WWE celebrated Survivor Series Weekend last Saturday and Sunday in Houston, and the company should indeed be celebrating. Both shows were outstanding, and gave the WWE Universe many things to be thankful for.
Instead of going through every match, we’ll just take a big-picture view and discuss the events in general. (That way, you can read between helpings of your Thanksgiving feast.)
The Professor Gives Thanks for SS Weekend –
NXT Takeover: War Games
Overall Impression – I know that I say this after just about every NXT Takeover special, but this was one of the best shows in the developmental brand’s history. From top to bottom, this card delivered. There were new stars made, while some of the existing stars cemented their positions in the NXT lineup. There wasn’t a match that truly disappointed.
Best Match – There was a lot to choose from here. However, the show was called War Games for a reason. The main event was thrilling, and perfectly booked. This was the first time that the WWE Universe got to see the Undisputed Era in extended action and Adam Cole, Bobby Fish and Kyle O’Reilly delivered in spades. Kudos to the Authors of Pain (with Roderick Strong) and SAnitY for making it hard to decide which team had the best performance. There were a ton of “Holy S___!” moments in this match.
Worst Match – I almost hate to give this designation to any of the bouts from War Games. If forced to choose, I’d say that the opener between Lars Sullivan and Kassius Ohno was the least spectacular bout of the night. It was still a very good match. Ohno got in enough offense to make it competitive, but his bumping really established Sullivan as a beast to be reckoned with going forward.
Biggest Surprise – The biggest surprise of the night was that Drew McIntyre dropped the NXT title to Andrade Cien Almas. This was another excellent match. McIntyre and Almas worked well together, and McIntyre did a lot to ensure that Almas is a credible champion. There were some rumors that NXT changed the title on the fly when McIntyre was injured (possibly a torn biceps) at the end of the match. Later reports indicate that Almas was always booked to win, with McIntyre moving on to either Raw or SmackDown Live. Unfortunately for the Scotsman, his injury put those plans on hold for the time being. Runner up for this award was the match between Aleister Black and Velveteen Dream. Black is clearly destined for the top of the card, but Dream put on a surprisingly adept performance in defeat.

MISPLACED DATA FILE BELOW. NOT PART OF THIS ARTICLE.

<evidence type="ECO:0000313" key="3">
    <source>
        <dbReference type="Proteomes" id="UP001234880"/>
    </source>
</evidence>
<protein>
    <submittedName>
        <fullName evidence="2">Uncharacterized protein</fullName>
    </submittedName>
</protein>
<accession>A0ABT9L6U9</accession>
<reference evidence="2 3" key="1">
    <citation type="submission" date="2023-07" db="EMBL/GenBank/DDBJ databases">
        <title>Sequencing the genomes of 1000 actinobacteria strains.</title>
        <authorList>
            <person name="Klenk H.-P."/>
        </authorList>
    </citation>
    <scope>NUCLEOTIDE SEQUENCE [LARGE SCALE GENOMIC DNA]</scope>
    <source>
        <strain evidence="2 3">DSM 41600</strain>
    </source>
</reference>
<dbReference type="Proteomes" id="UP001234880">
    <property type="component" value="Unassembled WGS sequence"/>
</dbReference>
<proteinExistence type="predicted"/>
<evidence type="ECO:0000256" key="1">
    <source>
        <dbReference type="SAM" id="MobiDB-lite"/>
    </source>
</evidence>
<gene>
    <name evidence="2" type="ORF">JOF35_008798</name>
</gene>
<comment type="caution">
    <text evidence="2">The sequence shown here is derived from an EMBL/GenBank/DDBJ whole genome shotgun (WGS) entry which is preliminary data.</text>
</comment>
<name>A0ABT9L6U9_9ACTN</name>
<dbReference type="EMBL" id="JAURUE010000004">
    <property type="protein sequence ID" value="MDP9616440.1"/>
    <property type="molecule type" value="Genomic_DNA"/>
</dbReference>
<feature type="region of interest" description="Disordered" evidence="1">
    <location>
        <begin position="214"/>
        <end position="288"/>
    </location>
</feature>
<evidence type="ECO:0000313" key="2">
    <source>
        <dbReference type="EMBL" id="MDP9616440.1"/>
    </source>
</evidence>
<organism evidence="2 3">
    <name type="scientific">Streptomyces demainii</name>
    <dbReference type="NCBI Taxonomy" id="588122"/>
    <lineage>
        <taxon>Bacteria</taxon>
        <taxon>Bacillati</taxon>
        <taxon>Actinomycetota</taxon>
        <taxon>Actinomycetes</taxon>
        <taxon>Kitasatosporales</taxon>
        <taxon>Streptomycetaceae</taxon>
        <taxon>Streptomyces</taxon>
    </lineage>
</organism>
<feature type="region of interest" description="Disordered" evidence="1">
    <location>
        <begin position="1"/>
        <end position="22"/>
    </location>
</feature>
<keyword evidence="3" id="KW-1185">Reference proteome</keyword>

What Comes Next – The landscape of NXT is certainly changing. With McIntyre possibly gone, and a heel Almas holding the title, there should be a slew of new challengers. Aleister Black, Roderick Strong and others will be lining up to take on the new champ. Ember Moon is the new women’s champion. She’ll have no shortage of contenders either, even though five members of the NXT women’s division made main roster debuts this week. Velveteen Dream showed that he deserves more of a feature role in the company, and there’s no telling what Undisputed Era will get up to next. NXT is the future, and the future is looking good.
Overall Impression – While this show wasn’t quite as spectacular as the NXT show, Survivor Series delivered more than any WWE show since Great Balls of Fire. There wasn’t an earth-shaking surprise at this show, but just about every match delivered on its potential.
Best Match – This was a tough one. I debated between the AJ Styles – Brock Lesnar bout and the war between the Shield and the New Day, which opened the show. I also considered the tag bout between the Usos and the Bar. At the end of the day, I went with the Usos and the Bar. The match probably wasn’t any better than the other two, but the outcome was always in doubt. There wasn’t anyone who really doubted that the Shield and Lesnar were going to go over.
Worst Match – The men’s elimination match was the lone clunker of the entire weekend for me. WWE constantly touts its “New Era,” then loads PPVs with part-timers and stars from the early 2000s. It was no different in this match. Despite the presence of new stars like Samoa Joe, Finn Balor, Braun Strowman, Shinsuke Nakamura, and Bobby Roode – we were looking at Kurt Angle, HHH, and Shane McMahon as three of the final four bodies left standing. HHH (of course) got the win for his squad, hitting Shane O’Mac with the Pedigree to seal the deal. Suddenly, it was 1999 again. There were only two saving graces in this match. The new stars were given a fair amount of offense before being launched, and Strowman was never eliminated. They did a spot where the entire SmackDown team worked together to put Strowman through an announce table (after he’d eliminated two of the members). Strowman then destroyed HHH with a couple of running power bombs after the match was over. So, we learned that Strowman is a monster, and that HHH is still better than everyone else.
Biggest Surprise – Aside from the disappointing booking of the men’s elimination match, the biggest surprise here was that Styles and Lesnar did such a good job of selling their bout that the ending was actually in doubt a couple of times. Lesnar sold for Styles the same way he has for Samoa Joe and Braun Strowman in the past. I thought it was impossible for Styles to look any better to the WWE Universe than he already did, but this match proved me wrong.
What Comes Next – Strowman should continue his reign of terror on Raw, while Roode and Nakamura need to be elevated on SmackDown. (Neither made an official in-ring appearance on Tuesday’s show.) The Shield will continue to try and get Reigns over with the crowd, and Styles will go on making everyone on SmackDown look better. Five NXT women made debuts this week, so it should be interesting to see what comes next.
Enjoy your holiday and try not to eat too much. Next time around, we’ll see how things are progressing on each show. Until then….